Sunday, July 27, 2014

Educators Week at Hog Island Audubon Camp in Maine

Next in line in the "catch up" posts is this past week's great adventure at Hog Island's Educators Week.

I've been privileged to be an instructor on the island for five years now. It's one of my favorite places, staffed by some of my favorite people, and visited by some of the most dedicated educators you'll ever meet.

I take very few photos during camp... our schedules are chock-a-block and I just never think of it. But here are a few highlights from some of my sessions, at least, in no particular order:

Arrival: We had a full house this week... about 60 educator/campers.
Everyone's just starting to make friends and find their feet the first night.

How can you not get comfortable with a view like this?

Making journals in the Queen Mary lab on the only rainy morning of the week.

Chatting and making found object weavings in the shade on our all-day island hike.

View of camp from the narrows.

Summiting on the cross-island trail. Elevation? 98 feet. ;-)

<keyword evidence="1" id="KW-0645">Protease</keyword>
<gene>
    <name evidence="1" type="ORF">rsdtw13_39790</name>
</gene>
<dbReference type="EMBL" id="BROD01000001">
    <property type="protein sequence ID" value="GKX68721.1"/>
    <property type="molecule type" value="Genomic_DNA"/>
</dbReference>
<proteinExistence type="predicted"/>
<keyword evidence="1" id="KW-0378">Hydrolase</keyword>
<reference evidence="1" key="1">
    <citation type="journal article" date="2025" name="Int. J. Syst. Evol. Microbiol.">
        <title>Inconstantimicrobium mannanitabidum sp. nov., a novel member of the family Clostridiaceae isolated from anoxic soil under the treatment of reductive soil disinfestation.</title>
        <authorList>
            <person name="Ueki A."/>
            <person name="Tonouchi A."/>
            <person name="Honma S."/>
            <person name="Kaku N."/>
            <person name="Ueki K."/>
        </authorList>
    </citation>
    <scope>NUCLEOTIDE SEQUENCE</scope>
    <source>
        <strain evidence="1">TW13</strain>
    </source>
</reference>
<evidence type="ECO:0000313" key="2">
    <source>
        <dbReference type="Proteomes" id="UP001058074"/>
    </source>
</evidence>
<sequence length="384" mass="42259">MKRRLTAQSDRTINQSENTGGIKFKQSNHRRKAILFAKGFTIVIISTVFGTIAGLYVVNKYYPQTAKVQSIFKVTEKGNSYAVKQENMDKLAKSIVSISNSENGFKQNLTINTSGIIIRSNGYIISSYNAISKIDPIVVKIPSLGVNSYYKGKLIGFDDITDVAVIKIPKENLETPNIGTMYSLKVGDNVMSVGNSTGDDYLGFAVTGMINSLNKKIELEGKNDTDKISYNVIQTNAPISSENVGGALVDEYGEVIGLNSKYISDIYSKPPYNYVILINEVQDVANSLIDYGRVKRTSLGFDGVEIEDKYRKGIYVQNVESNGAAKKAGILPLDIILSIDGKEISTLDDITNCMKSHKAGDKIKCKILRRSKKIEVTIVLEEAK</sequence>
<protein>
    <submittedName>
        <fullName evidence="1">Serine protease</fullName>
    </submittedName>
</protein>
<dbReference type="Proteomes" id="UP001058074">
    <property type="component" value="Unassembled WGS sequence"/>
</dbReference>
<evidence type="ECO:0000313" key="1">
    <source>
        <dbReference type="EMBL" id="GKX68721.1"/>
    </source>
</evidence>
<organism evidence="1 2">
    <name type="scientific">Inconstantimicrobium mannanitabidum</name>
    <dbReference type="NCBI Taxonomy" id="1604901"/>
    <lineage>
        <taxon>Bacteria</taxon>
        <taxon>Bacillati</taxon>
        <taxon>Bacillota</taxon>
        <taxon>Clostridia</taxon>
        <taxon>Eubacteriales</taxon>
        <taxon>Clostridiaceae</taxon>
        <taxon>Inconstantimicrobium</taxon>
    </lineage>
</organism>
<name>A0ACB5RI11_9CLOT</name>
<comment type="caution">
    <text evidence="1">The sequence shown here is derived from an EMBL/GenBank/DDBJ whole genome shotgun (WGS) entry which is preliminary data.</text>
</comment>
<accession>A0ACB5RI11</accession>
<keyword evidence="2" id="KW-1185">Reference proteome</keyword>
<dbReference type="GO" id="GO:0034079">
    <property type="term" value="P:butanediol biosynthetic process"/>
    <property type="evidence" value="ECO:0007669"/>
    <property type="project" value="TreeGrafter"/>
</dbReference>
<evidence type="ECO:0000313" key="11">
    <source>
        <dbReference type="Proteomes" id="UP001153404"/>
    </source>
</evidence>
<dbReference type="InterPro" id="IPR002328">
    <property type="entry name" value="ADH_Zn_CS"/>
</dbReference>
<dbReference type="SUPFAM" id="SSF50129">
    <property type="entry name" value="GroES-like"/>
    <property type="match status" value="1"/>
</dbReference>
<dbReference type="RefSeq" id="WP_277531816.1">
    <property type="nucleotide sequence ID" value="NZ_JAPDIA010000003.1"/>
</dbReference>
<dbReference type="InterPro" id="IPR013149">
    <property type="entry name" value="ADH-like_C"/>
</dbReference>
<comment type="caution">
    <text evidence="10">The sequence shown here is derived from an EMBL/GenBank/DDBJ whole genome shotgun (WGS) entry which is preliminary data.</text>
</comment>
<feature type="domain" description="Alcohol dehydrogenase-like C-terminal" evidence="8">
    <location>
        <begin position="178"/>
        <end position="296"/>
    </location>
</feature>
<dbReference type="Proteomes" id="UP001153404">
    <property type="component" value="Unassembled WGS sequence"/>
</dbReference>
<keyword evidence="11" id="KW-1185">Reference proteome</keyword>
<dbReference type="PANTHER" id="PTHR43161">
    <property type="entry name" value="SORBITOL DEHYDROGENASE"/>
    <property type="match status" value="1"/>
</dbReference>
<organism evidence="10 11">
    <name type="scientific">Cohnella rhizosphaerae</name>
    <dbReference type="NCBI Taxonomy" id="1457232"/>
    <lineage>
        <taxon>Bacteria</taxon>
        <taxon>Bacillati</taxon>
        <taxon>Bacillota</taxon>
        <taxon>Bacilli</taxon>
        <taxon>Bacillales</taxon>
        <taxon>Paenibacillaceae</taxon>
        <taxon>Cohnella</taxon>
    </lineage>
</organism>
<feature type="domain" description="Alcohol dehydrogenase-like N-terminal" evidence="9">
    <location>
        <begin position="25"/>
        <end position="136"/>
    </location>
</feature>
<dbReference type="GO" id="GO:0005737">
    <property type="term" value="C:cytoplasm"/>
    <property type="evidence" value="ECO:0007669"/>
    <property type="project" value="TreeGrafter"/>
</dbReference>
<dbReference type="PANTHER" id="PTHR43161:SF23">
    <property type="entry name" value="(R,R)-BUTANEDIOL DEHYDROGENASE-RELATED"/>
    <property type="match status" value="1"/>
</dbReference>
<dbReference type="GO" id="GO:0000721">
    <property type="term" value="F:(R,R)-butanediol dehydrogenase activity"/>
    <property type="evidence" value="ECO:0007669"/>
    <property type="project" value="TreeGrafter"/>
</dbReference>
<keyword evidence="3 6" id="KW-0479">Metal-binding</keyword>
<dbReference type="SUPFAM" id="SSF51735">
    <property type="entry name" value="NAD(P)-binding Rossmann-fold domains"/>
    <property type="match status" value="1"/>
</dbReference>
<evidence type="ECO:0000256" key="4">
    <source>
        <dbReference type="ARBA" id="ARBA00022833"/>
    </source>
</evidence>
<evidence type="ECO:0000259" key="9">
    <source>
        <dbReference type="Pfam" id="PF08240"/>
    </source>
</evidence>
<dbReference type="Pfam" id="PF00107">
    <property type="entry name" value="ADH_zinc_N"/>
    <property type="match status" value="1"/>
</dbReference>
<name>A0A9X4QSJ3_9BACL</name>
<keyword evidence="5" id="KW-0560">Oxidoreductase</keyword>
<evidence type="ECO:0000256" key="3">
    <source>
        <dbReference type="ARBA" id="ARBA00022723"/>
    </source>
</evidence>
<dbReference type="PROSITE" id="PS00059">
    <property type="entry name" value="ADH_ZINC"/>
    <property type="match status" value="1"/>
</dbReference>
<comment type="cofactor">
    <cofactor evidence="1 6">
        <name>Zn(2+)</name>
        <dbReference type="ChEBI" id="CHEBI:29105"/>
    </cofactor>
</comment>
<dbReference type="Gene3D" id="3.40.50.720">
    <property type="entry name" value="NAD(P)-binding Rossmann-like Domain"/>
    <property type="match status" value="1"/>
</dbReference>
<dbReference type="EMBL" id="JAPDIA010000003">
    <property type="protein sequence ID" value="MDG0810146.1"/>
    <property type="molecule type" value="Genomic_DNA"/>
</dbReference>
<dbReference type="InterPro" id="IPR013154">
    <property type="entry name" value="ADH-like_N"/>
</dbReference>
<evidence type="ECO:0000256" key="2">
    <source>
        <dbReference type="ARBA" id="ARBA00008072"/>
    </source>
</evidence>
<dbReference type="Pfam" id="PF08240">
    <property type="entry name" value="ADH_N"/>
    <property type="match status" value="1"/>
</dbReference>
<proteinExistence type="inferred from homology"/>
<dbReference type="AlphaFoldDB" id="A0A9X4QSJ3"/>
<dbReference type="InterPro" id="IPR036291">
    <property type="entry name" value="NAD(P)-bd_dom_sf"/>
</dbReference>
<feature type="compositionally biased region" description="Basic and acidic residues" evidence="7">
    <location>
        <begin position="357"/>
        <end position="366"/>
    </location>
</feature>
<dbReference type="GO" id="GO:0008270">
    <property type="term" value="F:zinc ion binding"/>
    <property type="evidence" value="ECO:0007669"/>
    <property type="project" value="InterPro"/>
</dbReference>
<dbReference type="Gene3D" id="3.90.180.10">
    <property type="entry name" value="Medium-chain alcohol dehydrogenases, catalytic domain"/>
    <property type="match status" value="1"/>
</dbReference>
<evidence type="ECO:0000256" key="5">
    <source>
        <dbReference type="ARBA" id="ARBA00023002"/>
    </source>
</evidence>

Intertidal exploration

Internet sensations, the Hog Island osprey nest (with three soon-to-fledge youngsters)
can be watched online at There are puffin and guillemot cams to
be found there, too. Just sayin'.

Workshop participant Sue takes time out to make a journal entry.

The most spectacular naturalist I know, Ted Gilman (left), celebrated
his 40th anniversary with Audubon during camp. Yay, Ted. Love you.

Yep. It's pretty hard to take island life.
Lots of other things happened, too, of course... including a boat tour to Eastern Egg Rock to see puffins, a pond exploration, bird workshops, photography workshops, astronomy, geology, nocturnal marine creatures... but I don't have photos! (And did I mention the lobster feast on the last night of camp?) You'll just have to join us next year and take your own.

If you are an educator or know an educator, check out the program website. Registration for 2015 will probably begin some time in October, and scholarship opportunities and applications will ramp up about then, too. Maine in the summer... what's not to love?

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